Li Tianbing at Stephen Friedman. Image courtesy the artist, Stephen Friedman Gallery, London and Pearl Lam Galleries, Hong Kong and via www.stephenfriedman.com

When Tianbing moved to Paris at the age of 22 he took with him an album containing five slightly blurred black and white photographs – the sole memento of his childhood.  Even this in itself is rare and the images were taken on a camera that his father had borrowed from the People’s Army propaganda unit.  These images still have a profound effect on him, transporting him back to the lonely isolation of his youth.  The multi-layered paintings are instantly comparable to the monochrome detail of these photos and show an imagined upbringing with fictitious brothers and playmates – the ones he was never allowed.  Despite the multitude of figures often seen in these works, the children always seem alone, staring wide-eyed from the canvases, lost in their own thoughts.

In addition to his photographs, as a child, Tianbing only had one toy.  Don’t Touch my Dog shows a group of boys holding their toy dogs, a reminder that Chinese children hardly ever owned playthings.  The main figure holds his toy above his head and the others all look towards him.  The fragmentary nature of the work, enhanced by the use of a mixed palette, highlights the nature of these broken and adapted memories.

Li Tianbing, Don’t Touch my Dog, 2011.  Image courtesy the artist, Stephen Friedman Gallery, London and Pearl Lam Galleries, Hong Kong and via www.stephenfriedman.com

A mixture of abstraction and portraiture, Tianbing’s works use his own strong visual language which draws on Western contemporary art and traditional Chinese techniques.  Visual motifs recur repetitively such as his haunting use of staining which represents the corrosive power of political dictatorship.  There is no doubt that these pieces are striking.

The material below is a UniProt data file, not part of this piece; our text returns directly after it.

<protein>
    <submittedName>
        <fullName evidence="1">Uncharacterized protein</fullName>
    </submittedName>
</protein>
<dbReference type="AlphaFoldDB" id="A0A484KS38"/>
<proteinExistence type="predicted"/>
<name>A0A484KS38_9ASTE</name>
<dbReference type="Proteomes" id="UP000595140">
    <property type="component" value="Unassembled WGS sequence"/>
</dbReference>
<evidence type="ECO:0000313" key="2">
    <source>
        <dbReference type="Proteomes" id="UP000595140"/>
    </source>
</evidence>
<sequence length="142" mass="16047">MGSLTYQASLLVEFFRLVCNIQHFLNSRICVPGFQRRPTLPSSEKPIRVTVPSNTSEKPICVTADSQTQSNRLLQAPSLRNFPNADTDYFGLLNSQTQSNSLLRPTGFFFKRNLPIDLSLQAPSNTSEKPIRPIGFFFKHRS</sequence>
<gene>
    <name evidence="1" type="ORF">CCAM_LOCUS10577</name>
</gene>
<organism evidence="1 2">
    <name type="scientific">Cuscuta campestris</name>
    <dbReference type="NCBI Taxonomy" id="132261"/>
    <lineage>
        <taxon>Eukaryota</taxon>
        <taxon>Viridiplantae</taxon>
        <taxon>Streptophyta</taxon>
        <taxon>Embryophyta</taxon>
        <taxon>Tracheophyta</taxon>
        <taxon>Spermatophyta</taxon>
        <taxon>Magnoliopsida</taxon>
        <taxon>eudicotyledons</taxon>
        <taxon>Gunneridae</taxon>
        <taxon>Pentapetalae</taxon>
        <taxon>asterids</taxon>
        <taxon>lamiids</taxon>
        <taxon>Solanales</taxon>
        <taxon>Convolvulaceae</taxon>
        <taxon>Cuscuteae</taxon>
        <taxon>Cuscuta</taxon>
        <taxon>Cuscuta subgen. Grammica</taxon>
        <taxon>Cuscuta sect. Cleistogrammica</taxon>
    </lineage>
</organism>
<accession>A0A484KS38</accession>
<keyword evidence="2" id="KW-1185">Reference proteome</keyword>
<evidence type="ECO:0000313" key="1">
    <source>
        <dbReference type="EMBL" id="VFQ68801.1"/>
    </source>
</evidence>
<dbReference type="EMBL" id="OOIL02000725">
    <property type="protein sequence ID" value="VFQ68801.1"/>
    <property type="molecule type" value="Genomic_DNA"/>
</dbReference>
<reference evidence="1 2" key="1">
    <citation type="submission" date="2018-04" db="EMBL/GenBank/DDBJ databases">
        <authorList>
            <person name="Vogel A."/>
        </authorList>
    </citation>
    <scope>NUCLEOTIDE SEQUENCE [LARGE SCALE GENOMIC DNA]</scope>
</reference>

The one-child system meant that Tianbing had an extremely lonely existence whilst growing up and, for him, art was the lifeline he grasped to survive this reality, taking refuge in his imagination and inventing his own life.  As well as showing the playmates he longed for, his works also show the hidden children of the regime.

Being able to spend time as a family is something that many Chinese never knew.  Tianbing, who now lives in Paris, already has a son and his second child is on the way.  This is something that we take for granted and don’t even consider but Tianbing feels as if he has won a prize.  His works are very moving and thought-provoking; they make us look at the cosy nature of our own existence and acknowledge the trials that Tianbing and others like him had to endure growing up under the oppressive Chinese administration.

Li Tianbing, Reverse Walk, 2012.  Image courtesy the artist, Stephen Friedman Gallery, London and Pearl Lam Galleries, Hong Kong and via www.stephenfriedman.com

Now that Tianbing is less lost and has found what he missed during his youth, his works have become more grounded with a glimmer of happiness.   Although the memory of the one-child policy will always be omnipresent, he has moved on to look at other issues affecting the Chinese economy.  Tianbing’s works have a powerful hold on viewers and, because they have room to breathe and are not over-crowded in the gallery, the children’s intense gazes do not let you go.